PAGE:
Farming in Northern Ireland

To find out more about current issues that the UFU is working on, visit our Policy Committee page.

Agriculture is one of Northern Ireland’s most important industries. As a whole, the agri-food industry turns over more than £4.5 billion every year and supports one in eight jobs in the UK, making it a cornerstone of Northern Ireland’s economy and farmers play a key role in this. 

Currently, there are over 25,000 farm businesses in Northern Ireland producing the wide variety of raw materials needed by processors and retailers to meet the demands of consumers.

Farming in Northern Ireland is not just a job but it is a way of life and we are extremely proud of our family farming structure. Rural communities here are extremely close knit and farmers and farming families, are at the heart of these communities.

When you compare Northern Ireland to the other UK regions, and in fact the rest Europe, we are definitely a region that punches above its weight when it comes to farming.

What we produce

Beef, sheep, and dairy would be the largest commodity sectors in Northern Ireland but we also have impressive pig, poultry, cereal, fruit, potato, and vegetable sectors.

Our farmers are continually striving to build on and improve their businesses, whether it is through things such as investment, animal health initiatives, efficiencies, and so on. We have many forward thinking, innovative and creative farmers who are at the forefront of their sectors when it comes to farming practices, technology, supplier relationships and getting their products directly to consumers.

Also, many of our farmers have invested in farm diversification projects, such as ice cream, apple juice and cider, farm shops, butcheries, open farms, and accommodation.

Information about who’s farming and the types of farms in Northern Ireland, is available from the DARD’s annual agriculture census, click here to view. 

Farming incomes

Profitability and market volatility remain the two biggest issues facing farmers.  Over the last few years volatility in the prices paid to farmers for their produce has caused significant problems for the industry. Often, farmers see their profits squeezed by other partners in the supply chain and market volatility across sectors has wrecked havoc with farm gate prices.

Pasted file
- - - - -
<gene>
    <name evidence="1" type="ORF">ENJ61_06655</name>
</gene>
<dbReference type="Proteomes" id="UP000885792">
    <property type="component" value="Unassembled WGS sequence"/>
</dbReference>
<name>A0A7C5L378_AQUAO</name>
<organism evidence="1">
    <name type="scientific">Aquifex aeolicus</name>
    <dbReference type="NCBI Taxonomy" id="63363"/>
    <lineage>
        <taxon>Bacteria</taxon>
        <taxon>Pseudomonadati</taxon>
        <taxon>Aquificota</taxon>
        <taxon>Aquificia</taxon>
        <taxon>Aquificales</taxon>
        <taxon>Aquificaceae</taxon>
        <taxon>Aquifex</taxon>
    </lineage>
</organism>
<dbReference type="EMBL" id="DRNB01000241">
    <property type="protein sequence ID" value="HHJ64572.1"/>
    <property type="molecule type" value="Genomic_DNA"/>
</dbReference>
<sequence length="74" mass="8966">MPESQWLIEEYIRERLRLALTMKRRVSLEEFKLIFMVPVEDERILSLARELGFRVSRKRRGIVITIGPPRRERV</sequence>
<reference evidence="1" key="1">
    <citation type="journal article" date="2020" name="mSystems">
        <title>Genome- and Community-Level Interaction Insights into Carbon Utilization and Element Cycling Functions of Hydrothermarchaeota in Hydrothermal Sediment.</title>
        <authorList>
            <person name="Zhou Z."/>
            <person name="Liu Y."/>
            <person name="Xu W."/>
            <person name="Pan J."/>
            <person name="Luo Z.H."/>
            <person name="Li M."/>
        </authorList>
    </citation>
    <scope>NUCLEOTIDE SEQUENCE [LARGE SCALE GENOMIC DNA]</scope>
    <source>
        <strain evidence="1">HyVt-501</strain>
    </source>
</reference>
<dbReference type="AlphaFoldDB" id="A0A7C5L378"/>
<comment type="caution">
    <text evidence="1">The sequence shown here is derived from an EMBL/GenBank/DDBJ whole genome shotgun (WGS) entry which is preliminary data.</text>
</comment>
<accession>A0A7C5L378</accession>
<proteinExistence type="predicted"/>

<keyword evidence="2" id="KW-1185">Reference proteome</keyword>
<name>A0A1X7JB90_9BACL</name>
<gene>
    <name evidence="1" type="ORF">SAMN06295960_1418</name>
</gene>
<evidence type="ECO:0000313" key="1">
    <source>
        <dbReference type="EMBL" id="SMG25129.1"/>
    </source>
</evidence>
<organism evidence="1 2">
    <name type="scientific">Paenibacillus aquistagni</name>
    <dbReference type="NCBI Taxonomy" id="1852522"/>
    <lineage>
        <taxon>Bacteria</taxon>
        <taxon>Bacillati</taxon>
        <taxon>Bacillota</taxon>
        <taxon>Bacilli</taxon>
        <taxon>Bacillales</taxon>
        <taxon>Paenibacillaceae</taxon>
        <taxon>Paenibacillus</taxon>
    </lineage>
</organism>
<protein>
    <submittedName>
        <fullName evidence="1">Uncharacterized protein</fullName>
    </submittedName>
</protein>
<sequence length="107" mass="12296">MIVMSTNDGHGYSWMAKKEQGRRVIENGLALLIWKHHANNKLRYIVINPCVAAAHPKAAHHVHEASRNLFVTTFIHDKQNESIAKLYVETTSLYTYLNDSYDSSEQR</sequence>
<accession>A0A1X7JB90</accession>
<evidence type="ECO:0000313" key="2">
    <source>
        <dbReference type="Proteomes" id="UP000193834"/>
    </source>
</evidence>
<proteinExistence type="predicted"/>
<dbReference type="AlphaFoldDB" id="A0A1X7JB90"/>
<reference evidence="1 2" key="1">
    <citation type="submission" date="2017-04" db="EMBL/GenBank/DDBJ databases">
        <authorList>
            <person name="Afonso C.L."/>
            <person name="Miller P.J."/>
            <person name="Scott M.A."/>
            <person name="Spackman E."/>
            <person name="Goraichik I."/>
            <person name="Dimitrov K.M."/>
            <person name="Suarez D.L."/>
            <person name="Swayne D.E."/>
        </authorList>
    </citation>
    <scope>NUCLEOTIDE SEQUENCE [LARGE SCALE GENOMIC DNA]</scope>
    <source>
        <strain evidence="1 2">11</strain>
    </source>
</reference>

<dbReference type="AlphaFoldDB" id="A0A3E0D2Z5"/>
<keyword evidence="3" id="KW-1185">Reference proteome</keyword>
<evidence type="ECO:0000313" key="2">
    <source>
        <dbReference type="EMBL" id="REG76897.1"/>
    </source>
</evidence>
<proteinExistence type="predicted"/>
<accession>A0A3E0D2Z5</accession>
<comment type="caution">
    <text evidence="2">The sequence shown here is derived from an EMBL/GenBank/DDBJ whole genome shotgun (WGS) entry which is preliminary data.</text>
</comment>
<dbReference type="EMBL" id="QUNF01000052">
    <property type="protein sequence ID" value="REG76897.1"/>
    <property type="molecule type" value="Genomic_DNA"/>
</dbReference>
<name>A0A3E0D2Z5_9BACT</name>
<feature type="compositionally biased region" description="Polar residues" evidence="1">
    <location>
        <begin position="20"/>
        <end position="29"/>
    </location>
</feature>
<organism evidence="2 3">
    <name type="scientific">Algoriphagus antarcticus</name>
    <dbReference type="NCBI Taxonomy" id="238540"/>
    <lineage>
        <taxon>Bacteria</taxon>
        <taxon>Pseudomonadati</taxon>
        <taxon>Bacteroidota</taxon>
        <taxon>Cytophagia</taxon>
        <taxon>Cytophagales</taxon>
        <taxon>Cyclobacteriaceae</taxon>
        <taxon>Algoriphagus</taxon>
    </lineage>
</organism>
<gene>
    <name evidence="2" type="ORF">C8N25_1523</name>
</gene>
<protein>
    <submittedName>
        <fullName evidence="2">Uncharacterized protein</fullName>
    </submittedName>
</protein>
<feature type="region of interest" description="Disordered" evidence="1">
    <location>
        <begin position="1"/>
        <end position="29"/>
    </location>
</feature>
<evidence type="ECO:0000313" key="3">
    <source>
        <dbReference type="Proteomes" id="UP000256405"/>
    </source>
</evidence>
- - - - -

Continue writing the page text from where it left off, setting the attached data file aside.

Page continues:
According to DAERA, the ‘Total Income from Farming’ (TIFF) in Northern Ireland fell by 23% (24% in real terms) from £467million in 2017 to £360million in 2018.

TIFF represents the return on own labour, management input and own capital (money) invested for all those with an entrepreneurial involvement in farming. It represents farm income measured at the sector level.

Following the decrease in 2018, TIFF is now 41 per cent above the average of the last twenty years after accounting for inflation (a general, continuous increase in prices). 

The decrease of TIFF in 2018 was mainly driven by a higher total cost for feedstuffs purchased by the sector. This higher cost is a result of increases in both feed usage and prices in 2018. There are a range of factors that lead to these increases and it is difficult to isolate the importance of individual factors such as exchange rates, weather, oil prices, global production levels etc.

Total Gross Output for agriculture in Northern Ireland was 1% higher at £2.13billion in 2018. There was a 2% increase in the value of output from the livestock sector, while field crops rose by 3% and horticulture was 5% lower. These figures are for the calendar year and therefore they represent the outturn across two harvest years.

The estimated value of the 2018 direct subsidies (Basic, Greening and Young Farmer payments) was £286 million, representing a decrease of 0.6%, when compared with the 2017 payments. 

In Farming Incomes in Northern Ireland 2017/2018, A National Statistics Publication by DAERA, it outlined that, 'When measured across all farm types, average direct payments represented 80% of the value of average farm business income, 51% of the value of average cash income and 95% of the value of average net farm income for farms in Northern Ireland.' These statsics make it clear that the supply chain is not delivering profitability for primary producers.

For more information about farm incomes, click here.


The future of farming in Northern Ireland

With Brexit at the fore for everyone, the UFU has urged the prime minister and government officials to get it right for agriculture.  The agriculture industry has bold and ambitious plans for the next twenty years, and these must play a key part as the government enters Brexit discussions.

The UFU has recently underlined the impact farming has on the wider economy, which gains £7.40 for every pound spent by a farmer. Politicans, particularly at Westminister, need to take food and food security more seriously.  The UFU highlighted how a no deal tariff schedule would be a disater for Northern Ireland and how a no deal Brexit would be the worst possible outcome for Northern Ireland’s beef and lamb industry, as well as having severe implications for dairy, pig, poultry, cereal, fruit, potaoto and vegstable sectors. 

Discussing Brexit with UK farming unions and the IFA, has been an important part of the Brexit process to ensure the best possible outcome. Alongside this, the UFU as always, has been working on the behalf of its members, engaging with farmers and working tirelessly to ensure that their views and concerns are represented at the highest level.